If you go to the Fort Worth Stock Show & Rodeo, you’re going to meet people with interesting stories, maybe tall tales, some with unusual comments or experiences; there are story twists and surprises, and certainly the variety seems to never end.
Here in an ongoing series are some of those stories of people encountered this year at Will Rogers Memorial Center:
“I love talking to people,” said Walter Clarence “Buck” Taylor III, the man who played Newly O’Brien for eight seasons on TV’s Gunsmoke ending in 1975 and more recently acted in the Cowboys & Aliens movie. A lifelong western artist, Buck Taylor specializes in watercolor paintings. He has been a Fort Worth-area ranch resident.
Taylor, son of famous character actor Dub Taylor, reports showing his artwork for the 23rd year at the Fort Worth Stock Show & Rodeo; included are many ranch and Old West scenes — some done as Stock Show & Rodeo posters — often graced with countenances of TV and Hollywood western actors and actresses. His booth is in the Amon G. Carter Jr. Exhibits Hall.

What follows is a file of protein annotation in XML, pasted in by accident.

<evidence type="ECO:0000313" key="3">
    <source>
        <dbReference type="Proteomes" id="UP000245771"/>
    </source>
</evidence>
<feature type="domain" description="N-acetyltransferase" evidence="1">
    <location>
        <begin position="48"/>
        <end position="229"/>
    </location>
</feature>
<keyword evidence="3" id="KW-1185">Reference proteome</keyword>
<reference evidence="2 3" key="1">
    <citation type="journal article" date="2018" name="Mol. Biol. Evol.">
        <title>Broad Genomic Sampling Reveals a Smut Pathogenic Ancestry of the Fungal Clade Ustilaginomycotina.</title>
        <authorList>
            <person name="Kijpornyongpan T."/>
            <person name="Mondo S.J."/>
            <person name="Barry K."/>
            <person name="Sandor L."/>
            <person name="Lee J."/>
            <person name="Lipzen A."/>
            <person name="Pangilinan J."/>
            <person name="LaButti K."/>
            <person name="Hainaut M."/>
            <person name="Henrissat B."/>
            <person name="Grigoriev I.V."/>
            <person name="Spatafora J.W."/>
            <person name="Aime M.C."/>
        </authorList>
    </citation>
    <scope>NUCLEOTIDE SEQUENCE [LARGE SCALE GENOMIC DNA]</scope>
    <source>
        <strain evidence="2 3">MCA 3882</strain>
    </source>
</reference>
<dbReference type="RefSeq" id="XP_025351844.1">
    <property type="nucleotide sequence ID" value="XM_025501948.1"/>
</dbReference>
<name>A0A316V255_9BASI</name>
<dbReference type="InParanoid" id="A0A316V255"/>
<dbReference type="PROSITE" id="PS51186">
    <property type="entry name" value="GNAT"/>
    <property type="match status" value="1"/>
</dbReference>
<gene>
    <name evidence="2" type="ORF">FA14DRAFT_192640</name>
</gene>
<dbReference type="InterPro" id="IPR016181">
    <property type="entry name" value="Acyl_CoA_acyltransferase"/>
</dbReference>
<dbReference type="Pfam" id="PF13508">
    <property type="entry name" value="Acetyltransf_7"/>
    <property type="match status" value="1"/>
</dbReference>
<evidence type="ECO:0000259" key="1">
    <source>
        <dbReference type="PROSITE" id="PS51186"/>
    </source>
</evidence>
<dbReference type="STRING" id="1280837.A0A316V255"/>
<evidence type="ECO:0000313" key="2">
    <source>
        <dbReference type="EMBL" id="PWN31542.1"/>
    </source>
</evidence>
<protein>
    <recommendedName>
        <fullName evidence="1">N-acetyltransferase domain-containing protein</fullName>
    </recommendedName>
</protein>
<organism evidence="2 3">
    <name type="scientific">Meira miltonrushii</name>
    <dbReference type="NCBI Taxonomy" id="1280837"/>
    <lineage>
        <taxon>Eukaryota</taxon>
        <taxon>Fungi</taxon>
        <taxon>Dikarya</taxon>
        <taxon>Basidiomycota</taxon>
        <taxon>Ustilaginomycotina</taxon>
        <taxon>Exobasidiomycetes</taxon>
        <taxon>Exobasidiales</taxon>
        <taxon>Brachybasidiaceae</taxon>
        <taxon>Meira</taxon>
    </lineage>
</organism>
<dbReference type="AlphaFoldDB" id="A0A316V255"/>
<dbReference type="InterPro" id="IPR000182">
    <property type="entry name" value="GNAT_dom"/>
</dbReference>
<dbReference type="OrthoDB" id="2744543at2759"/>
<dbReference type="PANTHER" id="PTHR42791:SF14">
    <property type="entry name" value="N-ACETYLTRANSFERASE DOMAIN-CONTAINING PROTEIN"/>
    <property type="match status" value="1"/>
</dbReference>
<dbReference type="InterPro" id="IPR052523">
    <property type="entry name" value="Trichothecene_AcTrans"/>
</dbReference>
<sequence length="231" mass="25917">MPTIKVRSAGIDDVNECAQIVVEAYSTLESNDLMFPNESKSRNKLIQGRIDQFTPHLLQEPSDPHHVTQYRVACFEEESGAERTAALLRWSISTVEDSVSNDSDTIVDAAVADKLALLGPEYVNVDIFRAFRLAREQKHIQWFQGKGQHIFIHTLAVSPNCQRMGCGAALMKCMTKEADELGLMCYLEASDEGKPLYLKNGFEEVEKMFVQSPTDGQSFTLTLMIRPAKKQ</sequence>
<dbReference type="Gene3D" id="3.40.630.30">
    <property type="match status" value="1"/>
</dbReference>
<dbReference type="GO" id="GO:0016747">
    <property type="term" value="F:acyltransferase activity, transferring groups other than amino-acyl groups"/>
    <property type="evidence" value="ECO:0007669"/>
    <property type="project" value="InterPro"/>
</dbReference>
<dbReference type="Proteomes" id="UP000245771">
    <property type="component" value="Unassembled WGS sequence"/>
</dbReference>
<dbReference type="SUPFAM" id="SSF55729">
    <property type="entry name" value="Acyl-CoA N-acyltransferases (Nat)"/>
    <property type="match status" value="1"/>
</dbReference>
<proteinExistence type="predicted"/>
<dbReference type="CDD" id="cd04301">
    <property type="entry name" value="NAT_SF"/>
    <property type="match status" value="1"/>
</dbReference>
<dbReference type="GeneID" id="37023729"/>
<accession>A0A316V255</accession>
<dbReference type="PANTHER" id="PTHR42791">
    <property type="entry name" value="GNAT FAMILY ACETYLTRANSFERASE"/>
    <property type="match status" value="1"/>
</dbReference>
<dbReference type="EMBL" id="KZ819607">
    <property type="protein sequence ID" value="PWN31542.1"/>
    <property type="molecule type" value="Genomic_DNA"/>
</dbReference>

And, also not retired from acting at age 77, Taylor is quick to mention that he’s proud of two of his latest movie roles, one in the Jeff Bridges/Chris Pine/Ben Foster-starring western-laced heist film titled Comancheria and the second as Mia Sorvino’s father in the psychological thriller Indiscretion. Taylor says his roles are not typical of his career characters, and both movies are scheduled for release later this year.
His links to the Fort Worth area are long. In his autobiographical sketch online, Taylor recalls being in the Fort Worth Stockyards in the late 1940s with his dad. Taylor says Dub Taylor acted in around 500 movies, including Bonnie and Clyde, and TV shows.
Seen routinely in his booth surrounded by his paintings and drawings, Buck Taylor says he’s as comfortable – unlike many celebrities – visiting with new acquaintances as with old friends. He rarely is not visiting in the booth or in the exhibits area aisles. Buck’s epitaph is reportedly going to be: “I got lots of friends.”
“Dad was like that, too,” he said.